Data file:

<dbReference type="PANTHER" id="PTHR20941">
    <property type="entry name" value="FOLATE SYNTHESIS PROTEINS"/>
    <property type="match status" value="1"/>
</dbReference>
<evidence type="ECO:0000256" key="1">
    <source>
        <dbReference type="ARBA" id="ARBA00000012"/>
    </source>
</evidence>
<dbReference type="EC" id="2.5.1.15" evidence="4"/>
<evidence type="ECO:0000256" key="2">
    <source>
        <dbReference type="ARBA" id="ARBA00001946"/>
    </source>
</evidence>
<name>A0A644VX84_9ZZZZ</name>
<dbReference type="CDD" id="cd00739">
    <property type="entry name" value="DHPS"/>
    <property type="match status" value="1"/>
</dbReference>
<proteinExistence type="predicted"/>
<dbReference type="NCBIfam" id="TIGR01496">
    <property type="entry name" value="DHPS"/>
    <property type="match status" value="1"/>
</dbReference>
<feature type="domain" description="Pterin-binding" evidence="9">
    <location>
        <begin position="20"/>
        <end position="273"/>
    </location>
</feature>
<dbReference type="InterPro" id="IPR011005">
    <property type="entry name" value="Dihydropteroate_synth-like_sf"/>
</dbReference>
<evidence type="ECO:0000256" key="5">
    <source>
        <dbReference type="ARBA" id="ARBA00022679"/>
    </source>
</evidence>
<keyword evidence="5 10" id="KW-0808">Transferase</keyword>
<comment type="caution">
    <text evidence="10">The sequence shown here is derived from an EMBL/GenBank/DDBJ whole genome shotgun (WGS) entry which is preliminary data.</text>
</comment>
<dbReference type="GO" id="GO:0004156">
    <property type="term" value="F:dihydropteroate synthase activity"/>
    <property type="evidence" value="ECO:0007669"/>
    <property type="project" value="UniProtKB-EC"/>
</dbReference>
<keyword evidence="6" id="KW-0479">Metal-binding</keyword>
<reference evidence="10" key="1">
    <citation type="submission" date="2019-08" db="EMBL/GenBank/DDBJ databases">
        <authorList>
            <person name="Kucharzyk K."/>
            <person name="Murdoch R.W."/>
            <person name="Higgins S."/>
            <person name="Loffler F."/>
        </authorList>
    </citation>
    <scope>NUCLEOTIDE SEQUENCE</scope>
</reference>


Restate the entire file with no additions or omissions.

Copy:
<dbReference type="PANTHER" id="PTHR20941">
    <property type="entry name" value="FOLATE SYNTHESIS PROTEINS"/>
    <property type="match status" value="1"/>
</dbReference>
<evidence type="ECO:0000256" key="1">
    <source>
        <dbReference type="ARBA" id="ARBA00000012"/>
    </source>
</evidence>
<dbReference type="EC" id="2.5.1.15" evidence="4"/>
<evidence type="ECO:0000256" key="2">
    <source>
        <dbReference type="ARBA" id="ARBA00001946"/>
    </source>
</evidence>
<name>A0A644VX84_9ZZZZ</name>
<dbReference type="CDD" id="cd00739">
    <property type="entry name" value="DHPS"/>
    <property type="match status" value="1"/>
</dbReference>
<proteinExistence type="predicted"/>
<dbReference type="NCBIfam" id="TIGR01496">
    <property type="entry name" value="DHPS"/>
    <property type="match status" value="1"/>
</dbReference>
<feature type="domain" description="Pterin-binding" evidence="9">
    <location>
        <begin position="20"/>
        <end position="273"/>
    </location>
</feature>
<dbReference type="InterPro" id="IPR011005">
    <property type="entry name" value="Dihydropteroate_synth-like_sf"/>
</dbReference>
<evidence type="ECO:0000256" key="5">
    <source>
        <dbReference type="ARBA" id="ARBA00022679"/>
    </source>
</evidence>
<keyword evidence="5 10" id="KW-0808">Transferase</keyword>
<comment type="caution">
    <text evidence="10">The sequence shown here is derived from an EMBL/GenBank/DDBJ whole genome shotgun (WGS) entry which is preliminary data.</text>
</comment>
<dbReference type="GO" id="GO:0004156">
    <property type="term" value="F:dihydropteroate synthase activity"/>
    <property type="evidence" value="ECO:0007669"/>
    <property type="project" value="UniProtKB-EC"/>
</dbReference>
<keyword evidence="6" id="KW-0479">Metal-binding</keyword>
<reference evidence="10" key="1">
    <citation type="submission" date="2019-08" db="EMBL/GenBank/DDBJ databases">
        <authorList>
            <person name="Kucharzyk K."/>
            <person name="Murdoch R.W."/>
            <person name="Higgins S."/>
            <person name="Loffler F."/>
        </authorList>
    </citation>
    <scope>NUCLEOTIDE SEQUENCE</scope>
</reference>